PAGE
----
The developers of the open source cross-platform encryption software VeryCrypt released version 1.24 of the software on October 6, 2019 to the public.
We reviewed a beta version of VeraCrypt 1.24 in March 2019 and highlighted the major features that were integrated in the beta version already. The final version unlocks the update for production environments.
VeraCrypt does not support automatic updating which means that administrators need to download the latest client version and upgrade manually. Windows users can download a portable version or installer to their system. The installer will upgrade the current version automatically, the portable version needs to be placed in the same directory to upgrade. Linux users can check out Mike’s guide on installing VeraCrypt on Linux.
Tip: check out this guide on using a PIM in VeraCrypt to improve security.
Most changes of VeraCrypt 1.24 apply to the Windows version of the client but there are some that apply to all (Windows, Linux, Mac) and some that apply to Mac OS X or Linux exclusively.
As far as changes for all clients are concerned, VeraCrypt 1.24 increased the maximum password length for non-system volumes to 128 bytes in UTF-8 encoding, improved the performance of XTS mode on 64-bit machines using SSE2 (about 10% faster according to the developers), and fixed the detection of certain CPU features.
Windows users benefit from a huge number of changes including several security improvements. The new version of the encryption software supports RAM encryption on 64-bit machines. The feature is disabled by default and needs to be enabled in Settings > Preferences > More Settings > Performance and Driver options > Activate encryption of keys and passwords stored in RAM.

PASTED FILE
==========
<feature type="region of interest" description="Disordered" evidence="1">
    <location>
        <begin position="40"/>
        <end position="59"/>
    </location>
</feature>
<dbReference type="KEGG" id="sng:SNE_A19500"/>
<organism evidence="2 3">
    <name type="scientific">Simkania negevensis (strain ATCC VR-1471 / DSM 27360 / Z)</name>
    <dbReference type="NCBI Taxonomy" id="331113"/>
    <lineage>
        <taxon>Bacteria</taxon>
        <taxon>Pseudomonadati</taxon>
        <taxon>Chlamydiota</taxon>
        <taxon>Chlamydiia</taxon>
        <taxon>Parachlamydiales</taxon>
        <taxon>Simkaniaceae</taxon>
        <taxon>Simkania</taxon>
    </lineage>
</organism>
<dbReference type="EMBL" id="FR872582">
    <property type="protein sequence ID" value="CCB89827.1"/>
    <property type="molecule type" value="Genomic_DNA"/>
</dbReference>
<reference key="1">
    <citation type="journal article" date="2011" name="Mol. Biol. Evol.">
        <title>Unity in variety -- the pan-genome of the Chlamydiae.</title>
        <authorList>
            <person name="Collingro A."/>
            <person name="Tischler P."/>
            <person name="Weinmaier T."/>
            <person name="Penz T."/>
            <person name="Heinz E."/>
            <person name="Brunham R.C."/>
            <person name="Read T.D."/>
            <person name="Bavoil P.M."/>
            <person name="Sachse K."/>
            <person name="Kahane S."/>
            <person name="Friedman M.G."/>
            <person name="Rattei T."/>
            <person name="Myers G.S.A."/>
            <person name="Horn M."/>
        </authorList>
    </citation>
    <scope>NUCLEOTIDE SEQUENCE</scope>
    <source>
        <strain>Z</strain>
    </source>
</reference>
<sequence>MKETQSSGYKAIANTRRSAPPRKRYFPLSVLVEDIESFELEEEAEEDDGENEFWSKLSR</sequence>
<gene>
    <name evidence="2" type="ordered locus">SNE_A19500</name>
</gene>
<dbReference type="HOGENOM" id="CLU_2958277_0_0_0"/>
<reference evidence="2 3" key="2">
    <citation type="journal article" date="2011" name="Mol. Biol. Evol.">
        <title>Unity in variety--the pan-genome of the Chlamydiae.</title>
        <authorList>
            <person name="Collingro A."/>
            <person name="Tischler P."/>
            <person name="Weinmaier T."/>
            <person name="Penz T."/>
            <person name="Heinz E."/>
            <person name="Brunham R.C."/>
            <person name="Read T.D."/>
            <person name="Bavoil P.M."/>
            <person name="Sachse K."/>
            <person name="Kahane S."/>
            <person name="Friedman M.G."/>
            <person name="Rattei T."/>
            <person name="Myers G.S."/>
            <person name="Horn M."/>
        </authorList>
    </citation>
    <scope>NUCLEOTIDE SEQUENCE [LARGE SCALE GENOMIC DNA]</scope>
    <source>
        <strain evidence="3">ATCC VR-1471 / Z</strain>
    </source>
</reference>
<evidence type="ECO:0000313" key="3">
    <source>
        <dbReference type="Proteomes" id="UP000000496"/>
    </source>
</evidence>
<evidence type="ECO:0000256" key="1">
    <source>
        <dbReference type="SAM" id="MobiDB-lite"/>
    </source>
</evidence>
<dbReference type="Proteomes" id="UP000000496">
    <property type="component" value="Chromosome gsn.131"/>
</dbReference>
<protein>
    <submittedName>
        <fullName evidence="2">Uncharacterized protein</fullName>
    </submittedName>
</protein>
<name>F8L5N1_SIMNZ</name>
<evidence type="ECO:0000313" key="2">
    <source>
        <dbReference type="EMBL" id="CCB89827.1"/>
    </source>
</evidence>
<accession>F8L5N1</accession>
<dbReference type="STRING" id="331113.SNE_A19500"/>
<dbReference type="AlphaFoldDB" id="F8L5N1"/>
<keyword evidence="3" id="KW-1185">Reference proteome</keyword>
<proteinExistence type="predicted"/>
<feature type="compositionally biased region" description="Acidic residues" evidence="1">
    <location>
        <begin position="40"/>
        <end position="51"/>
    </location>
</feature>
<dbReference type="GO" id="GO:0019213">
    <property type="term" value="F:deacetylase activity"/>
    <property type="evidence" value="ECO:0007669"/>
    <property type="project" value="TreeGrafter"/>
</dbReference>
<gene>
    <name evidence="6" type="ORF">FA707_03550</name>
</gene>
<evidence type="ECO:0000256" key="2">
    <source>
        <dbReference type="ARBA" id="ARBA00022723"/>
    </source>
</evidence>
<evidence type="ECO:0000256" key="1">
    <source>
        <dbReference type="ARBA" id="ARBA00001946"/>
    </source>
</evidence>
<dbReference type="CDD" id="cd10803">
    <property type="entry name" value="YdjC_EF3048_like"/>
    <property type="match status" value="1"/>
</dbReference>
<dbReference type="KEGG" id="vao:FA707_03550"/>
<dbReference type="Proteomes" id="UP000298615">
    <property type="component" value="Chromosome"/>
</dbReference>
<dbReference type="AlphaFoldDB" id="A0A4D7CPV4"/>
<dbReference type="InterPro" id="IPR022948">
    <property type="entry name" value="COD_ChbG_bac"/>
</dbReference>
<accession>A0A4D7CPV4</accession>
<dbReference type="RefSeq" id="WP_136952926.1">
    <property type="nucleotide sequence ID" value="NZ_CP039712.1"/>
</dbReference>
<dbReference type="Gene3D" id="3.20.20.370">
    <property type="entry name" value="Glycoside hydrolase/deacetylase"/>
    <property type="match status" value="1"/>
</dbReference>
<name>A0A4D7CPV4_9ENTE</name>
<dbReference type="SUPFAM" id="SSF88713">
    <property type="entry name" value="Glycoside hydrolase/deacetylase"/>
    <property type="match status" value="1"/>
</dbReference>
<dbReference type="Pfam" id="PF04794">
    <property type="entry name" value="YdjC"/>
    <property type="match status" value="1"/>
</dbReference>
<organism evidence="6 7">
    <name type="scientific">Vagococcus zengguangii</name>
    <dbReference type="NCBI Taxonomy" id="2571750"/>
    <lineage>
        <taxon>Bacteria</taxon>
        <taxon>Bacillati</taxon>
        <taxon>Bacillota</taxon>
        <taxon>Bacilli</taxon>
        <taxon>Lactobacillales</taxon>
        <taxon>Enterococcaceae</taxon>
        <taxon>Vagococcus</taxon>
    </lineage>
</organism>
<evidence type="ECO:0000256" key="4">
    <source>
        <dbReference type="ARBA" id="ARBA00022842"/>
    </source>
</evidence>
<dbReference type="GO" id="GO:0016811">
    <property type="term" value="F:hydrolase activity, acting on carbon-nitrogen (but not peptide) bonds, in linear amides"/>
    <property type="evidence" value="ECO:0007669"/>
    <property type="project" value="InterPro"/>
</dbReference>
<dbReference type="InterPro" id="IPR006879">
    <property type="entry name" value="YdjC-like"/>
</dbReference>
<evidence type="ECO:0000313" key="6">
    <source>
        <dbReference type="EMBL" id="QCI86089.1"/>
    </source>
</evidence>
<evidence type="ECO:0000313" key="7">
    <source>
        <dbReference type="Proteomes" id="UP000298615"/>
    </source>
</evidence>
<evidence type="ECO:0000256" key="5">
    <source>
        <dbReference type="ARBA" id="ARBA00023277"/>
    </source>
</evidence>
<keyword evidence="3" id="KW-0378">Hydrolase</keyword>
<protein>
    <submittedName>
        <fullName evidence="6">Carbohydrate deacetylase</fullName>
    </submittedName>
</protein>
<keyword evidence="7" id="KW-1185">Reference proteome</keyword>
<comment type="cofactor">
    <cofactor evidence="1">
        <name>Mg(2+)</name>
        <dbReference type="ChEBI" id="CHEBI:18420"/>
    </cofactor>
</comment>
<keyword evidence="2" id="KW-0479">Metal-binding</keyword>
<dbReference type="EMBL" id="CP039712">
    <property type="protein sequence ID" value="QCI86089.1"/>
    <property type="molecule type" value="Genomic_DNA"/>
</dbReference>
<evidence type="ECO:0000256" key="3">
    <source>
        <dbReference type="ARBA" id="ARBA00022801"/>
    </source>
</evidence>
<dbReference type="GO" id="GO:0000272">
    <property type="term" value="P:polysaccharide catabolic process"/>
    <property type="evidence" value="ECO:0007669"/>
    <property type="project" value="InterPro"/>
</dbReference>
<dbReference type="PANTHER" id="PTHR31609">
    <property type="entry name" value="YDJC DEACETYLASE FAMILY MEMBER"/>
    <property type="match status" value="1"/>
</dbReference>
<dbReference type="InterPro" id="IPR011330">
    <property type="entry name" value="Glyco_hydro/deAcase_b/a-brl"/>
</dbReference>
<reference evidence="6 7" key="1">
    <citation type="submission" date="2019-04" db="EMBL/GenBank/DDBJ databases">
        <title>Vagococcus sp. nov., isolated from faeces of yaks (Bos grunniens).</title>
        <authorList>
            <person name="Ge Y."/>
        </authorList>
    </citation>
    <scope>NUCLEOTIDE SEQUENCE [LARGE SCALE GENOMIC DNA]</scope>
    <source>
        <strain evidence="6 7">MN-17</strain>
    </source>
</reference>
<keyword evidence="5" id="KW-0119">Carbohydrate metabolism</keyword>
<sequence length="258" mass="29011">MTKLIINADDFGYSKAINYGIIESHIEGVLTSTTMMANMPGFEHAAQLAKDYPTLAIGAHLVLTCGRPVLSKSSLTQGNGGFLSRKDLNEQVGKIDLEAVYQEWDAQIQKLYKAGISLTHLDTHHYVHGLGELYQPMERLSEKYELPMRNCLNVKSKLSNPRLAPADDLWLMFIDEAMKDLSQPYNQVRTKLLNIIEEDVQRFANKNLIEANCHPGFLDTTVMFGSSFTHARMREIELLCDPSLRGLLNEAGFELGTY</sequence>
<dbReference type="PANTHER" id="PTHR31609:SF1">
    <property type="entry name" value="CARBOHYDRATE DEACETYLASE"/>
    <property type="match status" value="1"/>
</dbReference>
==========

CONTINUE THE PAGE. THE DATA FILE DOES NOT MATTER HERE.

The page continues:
Doing so adds a 10% overhead on modern CPUs according to the developers and disables hibernation of system encryption is used.
Several security improvements are active by default. VeraCrypt is configured to erase system encryption keys from memory when the machine shuts down or is rebooted; this helps mitigate certain cold boot attacks according to the developers. Mitigations protect the application’s memory against memory attacks by non-admin users.
Another new security feature is the option to erase all memory-stored encryption keys if a new device is connected to the system. The option is not enabled by default and needs to be enabled under Settings > Preferences > More Settings > System Encryption Settings > Clear encryption keys from memory if a new device is inserted.
Both bootloaders, MBR and UEFI, have been improved in the new encryption software version. The MBR bootloader determines the boot loader memory segment dynamically in the new version, and it features a workaround for an issue that affected the creation of hidden operating systems on some Solid State Drives.
The UEFI bootloader features a new timeout option for password input (three minutes by default and default action set to shutdown) and several Rescue Disk improvements including an option to start the original Windows loader from the menu.
Other improvements include a new option to use CPU RDRAND or RDSEED as additional entropy sources for the random generator if available. Users may enable the option in the Preferences under Performance and Driver Options > Use CPU hardware random generator as an additional source of entropy.
Mac OS X and Linux versions feature a new –no-size-check parameter that disables that disables the new verification of available storage size when creating file containers.
VeraCrypt 1.24 is the first stable release of the encryption software in 2019. It includes several important fixes and improvements, and administrators should consider upgrading to this version as soon as possible.
As always, it is recommended to make sure that you have created a rescue disk and backed up the volume headers before you install the upgrade on the system.
Now You: which encryption software do you use, if any?
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